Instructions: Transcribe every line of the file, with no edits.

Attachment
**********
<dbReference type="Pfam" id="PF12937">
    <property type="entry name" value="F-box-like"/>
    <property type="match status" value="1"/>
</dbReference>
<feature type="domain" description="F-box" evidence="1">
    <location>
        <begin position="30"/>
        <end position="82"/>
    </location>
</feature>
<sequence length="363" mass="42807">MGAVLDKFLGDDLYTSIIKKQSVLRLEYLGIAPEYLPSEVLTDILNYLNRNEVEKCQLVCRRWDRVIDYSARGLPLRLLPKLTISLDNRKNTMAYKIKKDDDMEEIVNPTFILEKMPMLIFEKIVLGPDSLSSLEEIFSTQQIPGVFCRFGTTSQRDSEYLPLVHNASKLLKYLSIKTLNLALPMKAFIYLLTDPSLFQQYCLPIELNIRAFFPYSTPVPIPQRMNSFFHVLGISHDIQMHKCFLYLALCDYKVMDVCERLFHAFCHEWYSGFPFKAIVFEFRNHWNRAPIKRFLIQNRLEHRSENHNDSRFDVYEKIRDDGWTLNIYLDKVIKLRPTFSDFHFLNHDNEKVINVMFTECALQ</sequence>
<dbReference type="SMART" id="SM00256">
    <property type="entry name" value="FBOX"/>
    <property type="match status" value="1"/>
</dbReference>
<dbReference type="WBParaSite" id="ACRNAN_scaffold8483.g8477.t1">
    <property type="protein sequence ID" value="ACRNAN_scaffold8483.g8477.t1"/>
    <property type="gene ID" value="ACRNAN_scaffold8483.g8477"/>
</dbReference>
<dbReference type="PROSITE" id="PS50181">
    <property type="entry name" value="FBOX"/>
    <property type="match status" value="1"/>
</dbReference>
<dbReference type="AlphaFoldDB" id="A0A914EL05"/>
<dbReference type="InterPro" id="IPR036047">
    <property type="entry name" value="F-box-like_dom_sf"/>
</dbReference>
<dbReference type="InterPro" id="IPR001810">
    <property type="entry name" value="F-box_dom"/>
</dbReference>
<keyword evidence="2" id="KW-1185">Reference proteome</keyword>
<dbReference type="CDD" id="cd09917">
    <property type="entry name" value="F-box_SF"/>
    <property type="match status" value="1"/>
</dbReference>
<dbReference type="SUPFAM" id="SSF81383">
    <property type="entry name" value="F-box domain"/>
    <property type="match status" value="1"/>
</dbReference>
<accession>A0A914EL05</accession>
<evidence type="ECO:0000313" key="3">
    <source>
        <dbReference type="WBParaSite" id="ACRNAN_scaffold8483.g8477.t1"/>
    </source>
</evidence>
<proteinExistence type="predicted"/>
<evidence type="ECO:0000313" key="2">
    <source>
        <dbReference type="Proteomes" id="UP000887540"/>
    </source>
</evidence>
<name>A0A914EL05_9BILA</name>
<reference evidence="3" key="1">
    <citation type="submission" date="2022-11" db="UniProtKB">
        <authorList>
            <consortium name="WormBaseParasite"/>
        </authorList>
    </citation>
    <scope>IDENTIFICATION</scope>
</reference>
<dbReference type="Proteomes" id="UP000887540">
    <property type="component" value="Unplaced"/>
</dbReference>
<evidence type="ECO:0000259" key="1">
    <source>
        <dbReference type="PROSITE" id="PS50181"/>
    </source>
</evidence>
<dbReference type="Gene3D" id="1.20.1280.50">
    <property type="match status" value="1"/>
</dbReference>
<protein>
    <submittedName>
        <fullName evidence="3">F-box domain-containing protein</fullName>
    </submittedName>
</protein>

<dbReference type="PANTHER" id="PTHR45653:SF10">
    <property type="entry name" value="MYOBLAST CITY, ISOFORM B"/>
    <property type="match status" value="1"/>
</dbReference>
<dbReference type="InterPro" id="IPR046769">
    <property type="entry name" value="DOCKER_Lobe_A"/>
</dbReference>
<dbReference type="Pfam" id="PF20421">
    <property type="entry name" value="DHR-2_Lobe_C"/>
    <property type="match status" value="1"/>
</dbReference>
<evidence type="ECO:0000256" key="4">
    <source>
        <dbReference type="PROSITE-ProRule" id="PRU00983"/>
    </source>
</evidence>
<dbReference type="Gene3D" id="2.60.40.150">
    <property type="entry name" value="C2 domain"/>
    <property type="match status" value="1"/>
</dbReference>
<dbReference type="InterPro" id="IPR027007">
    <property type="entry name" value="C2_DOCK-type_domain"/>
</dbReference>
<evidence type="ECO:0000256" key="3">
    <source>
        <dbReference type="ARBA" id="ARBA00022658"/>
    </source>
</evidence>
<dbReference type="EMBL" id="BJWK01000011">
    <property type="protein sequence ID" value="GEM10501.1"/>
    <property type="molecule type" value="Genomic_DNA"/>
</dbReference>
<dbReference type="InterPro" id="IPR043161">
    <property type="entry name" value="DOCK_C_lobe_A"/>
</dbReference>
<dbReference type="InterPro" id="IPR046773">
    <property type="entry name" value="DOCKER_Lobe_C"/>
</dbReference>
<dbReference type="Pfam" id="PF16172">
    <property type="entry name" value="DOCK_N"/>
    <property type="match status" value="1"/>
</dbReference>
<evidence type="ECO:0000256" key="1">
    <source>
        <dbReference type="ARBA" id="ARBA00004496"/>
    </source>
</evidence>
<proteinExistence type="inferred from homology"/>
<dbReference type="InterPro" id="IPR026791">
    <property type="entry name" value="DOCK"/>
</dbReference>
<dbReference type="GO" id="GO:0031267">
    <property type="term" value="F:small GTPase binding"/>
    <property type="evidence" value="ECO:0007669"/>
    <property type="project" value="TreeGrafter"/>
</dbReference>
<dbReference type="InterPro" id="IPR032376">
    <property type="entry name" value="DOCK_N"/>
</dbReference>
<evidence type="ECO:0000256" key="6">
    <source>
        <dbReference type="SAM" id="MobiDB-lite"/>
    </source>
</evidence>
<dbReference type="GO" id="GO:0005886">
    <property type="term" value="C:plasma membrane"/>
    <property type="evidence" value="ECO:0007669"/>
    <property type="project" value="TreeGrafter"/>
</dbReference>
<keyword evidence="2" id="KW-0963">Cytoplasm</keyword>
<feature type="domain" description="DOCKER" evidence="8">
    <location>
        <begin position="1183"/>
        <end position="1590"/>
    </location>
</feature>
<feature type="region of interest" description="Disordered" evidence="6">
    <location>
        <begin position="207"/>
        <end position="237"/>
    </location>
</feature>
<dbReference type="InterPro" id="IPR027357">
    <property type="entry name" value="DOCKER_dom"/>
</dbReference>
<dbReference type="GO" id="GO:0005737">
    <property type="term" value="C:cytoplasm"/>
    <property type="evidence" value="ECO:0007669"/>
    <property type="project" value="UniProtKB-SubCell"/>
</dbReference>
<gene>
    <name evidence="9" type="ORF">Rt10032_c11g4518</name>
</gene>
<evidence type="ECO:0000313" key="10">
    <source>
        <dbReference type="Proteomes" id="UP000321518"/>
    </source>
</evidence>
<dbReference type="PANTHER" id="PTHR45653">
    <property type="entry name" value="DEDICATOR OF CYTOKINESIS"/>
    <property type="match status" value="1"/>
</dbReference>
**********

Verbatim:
<dbReference type="Pfam" id="PF12937">
    <property type="entry name" value="F-box-like"/>
    <property type="match status" value="1"/>
</dbReference>
<feature type="domain" description="F-box" evidence="1">
    <location>
        <begin position="30"/>
        <end position="82"/>
    </location>
</feature>
<sequence length="363" mass="42807">MGAVLDKFLGDDLYTSIIKKQSVLRLEYLGIAPEYLPSEVLTDILNYLNRNEVEKCQLVCRRWDRVIDYSARGLPLRLLPKLTISLDNRKNTMAYKIKKDDDMEEIVNPTFILEKMPMLIFEKIVLGPDSLSSLEEIFSTQQIPGVFCRFGTTSQRDSEYLPLVHNASKLLKYLSIKTLNLALPMKAFIYLLTDPSLFQQYCLPIELNIRAFFPYSTPVPIPQRMNSFFHVLGISHDIQMHKCFLYLALCDYKVMDVCERLFHAFCHEWYSGFPFKAIVFEFRNHWNRAPIKRFLIQNRLEHRSENHNDSRFDVYEKIRDDGWTLNIYLDKVIKLRPTFSDFHFLNHDNEKVINVMFTECALQ</sequence>
<dbReference type="SMART" id="SM00256">
    <property type="entry name" value="FBOX"/>
    <property type="match status" value="1"/>
</dbReference>
<dbReference type="WBParaSite" id="ACRNAN_scaffold8483.g8477.t1">
    <property type="protein sequence ID" value="ACRNAN_scaffold8483.g8477.t1"/>
    <property type="gene ID" value="ACRNAN_scaffold8483.g8477"/>
</dbReference>
<dbReference type="PROSITE" id="PS50181">
    <property type="entry name" value="FBOX"/>
    <property type="match status" value="1"/>
</dbReference>
<dbReference type="AlphaFoldDB" id="A0A914EL05"/>
<dbReference type="InterPro" id="IPR036047">
    <property type="entry name" value="F-box-like_dom_sf"/>
</dbReference>
<dbReference type="InterPro" id="IPR001810">
    <property type="entry name" value="F-box_dom"/>
</dbReference>
<keyword evidence="2" id="KW-1185">Reference proteome</keyword>
<dbReference type="CDD" id="cd09917">
    <property type="entry name" value="F-box_SF"/>
    <property type="match status" value="1"/>
</dbReference>
<dbReference type="SUPFAM" id="SSF81383">
    <property type="entry name" value="F-box domain"/>
    <property type="match status" value="1"/>
</dbReference>
<accession>A0A914EL05</accession>
<evidence type="ECO:0000313" key="3">
    <source>
        <dbReference type="WBParaSite" id="ACRNAN_scaffold8483.g8477.t1"/>
    </source>
</evidence>
<proteinExistence type="predicted"/>
<evidence type="ECO:0000313" key="2">
    <source>
        <dbReference type="Proteomes" id="UP000887540"/>
    </source>
</evidence>
<name>A0A914EL05_9BILA</name>
<reference evidence="3" key="1">
    <citation type="submission" date="2022-11" db="UniProtKB">
        <authorList>
            <consortium name="WormBaseParasite"/>
        </authorList>
    </citation>
    <scope>IDENTIFICATION</scope>
</reference>
<dbReference type="Proteomes" id="UP000887540">
    <property type="component" value="Unplaced"/>
</dbReference>
<evidence type="ECO:0000259" key="1">
    <source>
        <dbReference type="PROSITE" id="PS50181"/>
    </source>
</evidence>
<dbReference type="Gene3D" id="1.20.1280.50">
    <property type="match status" value="1"/>
</dbReference>
<protein>
    <submittedName>
        <fullName evidence="3">F-box domain-containing protein</fullName>
    </submittedName>
</protein>

<dbReference type="PANTHER" id="PTHR45653:SF10">
    <property type="entry name" value="MYOBLAST CITY, ISOFORM B"/>
    <property type="match status" value="1"/>
</dbReference>
<dbReference type="InterPro" id="IPR046769">
    <property type="entry name" value="DOCKER_Lobe_A"/>
</dbReference>
<dbReference type="Pfam" id="PF20421">
    <property type="entry name" value="DHR-2_Lobe_C"/>
    <property type="match status" value="1"/>
</dbReference>
<evidence type="ECO:0000256" key="4">
    <source>
        <dbReference type="PROSITE-ProRule" id="PRU00983"/>
    </source>
</evidence>
<dbReference type="Gene3D" id="2.60.40.150">
    <property type="entry name" value="C2 domain"/>
    <property type="match status" value="1"/>
</dbReference>
<dbReference type="InterPro" id="IPR027007">
    <property type="entry name" value="C2_DOCK-type_domain"/>
</dbReference>
<evidence type="ECO:0000256" key="3">
    <source>
        <dbReference type="ARBA" id="ARBA00022658"/>
    </source>
</evidence>
<dbReference type="EMBL" id="BJWK01000011">
    <property type="protein sequence ID" value="GEM10501.1"/>
    <property type="molecule type" value="Genomic_DNA"/>
</dbReference>
<dbReference type="InterPro" id="IPR043161">
    <property type="entry name" value="DOCK_C_lobe_A"/>
</dbReference>
<dbReference type="InterPro" id="IPR046773">
    <property type="entry name" value="DOCKER_Lobe_C"/>
</dbReference>
<dbReference type="Pfam" id="PF16172">
    <property type="entry name" value="DOCK_N"/>
    <property type="match status" value="1"/>
</dbReference>
<evidence type="ECO:0000256" key="1">
    <source>
        <dbReference type="ARBA" id="ARBA00004496"/>
    </source>
</evidence>
<proteinExistence type="inferred from homology"/>
<dbReference type="InterPro" id="IPR026791">
    <property type="entry name" value="DOCK"/>
</dbReference>
<dbReference type="GO" id="GO:0031267">
    <property type="term" value="F:small GTPase binding"/>
    <property type="evidence" value="ECO:0007669"/>
    <property type="project" value="TreeGrafter"/>
</dbReference>
<dbReference type="InterPro" id="IPR032376">
    <property type="entry name" value="DOCK_N"/>
</dbReference>
<evidence type="ECO:0000256" key="6">
    <source>
        <dbReference type="SAM" id="MobiDB-lite"/>
    </source>
</evidence>
<dbReference type="GO" id="GO:0005886">
    <property type="term" value="C:plasma membrane"/>
    <property type="evidence" value="ECO:0007669"/>
    <property type="project" value="TreeGrafter"/>
</dbReference>
<keyword evidence="2" id="KW-0963">Cytoplasm</keyword>
<feature type="domain" description="DOCKER" evidence="8">
    <location>
        <begin position="1183"/>
        <end position="1590"/>
    </location>
</feature>
<feature type="region of interest" description="Disordered" evidence="6">
    <location>
        <begin position="207"/>
        <end position="237"/>
    </location>
</feature>
<dbReference type="InterPro" id="IPR027357">
    <property type="entry name" value="DOCKER_dom"/>
</dbReference>
<dbReference type="GO" id="GO:0005737">
    <property type="term" value="C:cytoplasm"/>
    <property type="evidence" value="ECO:0007669"/>
    <property type="project" value="UniProtKB-SubCell"/>
</dbReference>
<gene>
    <name evidence="9" type="ORF">Rt10032_c11g4518</name>
</gene>
<evidence type="ECO:0000313" key="10">
    <source>
        <dbReference type="Proteomes" id="UP000321518"/>
    </source>
</evidence>
<dbReference type="PANTHER" id="PTHR45653">
    <property type="entry name" value="DEDICATOR OF CYTOKINESIS"/>
    <property type="match status" value="1"/>
</dbReference>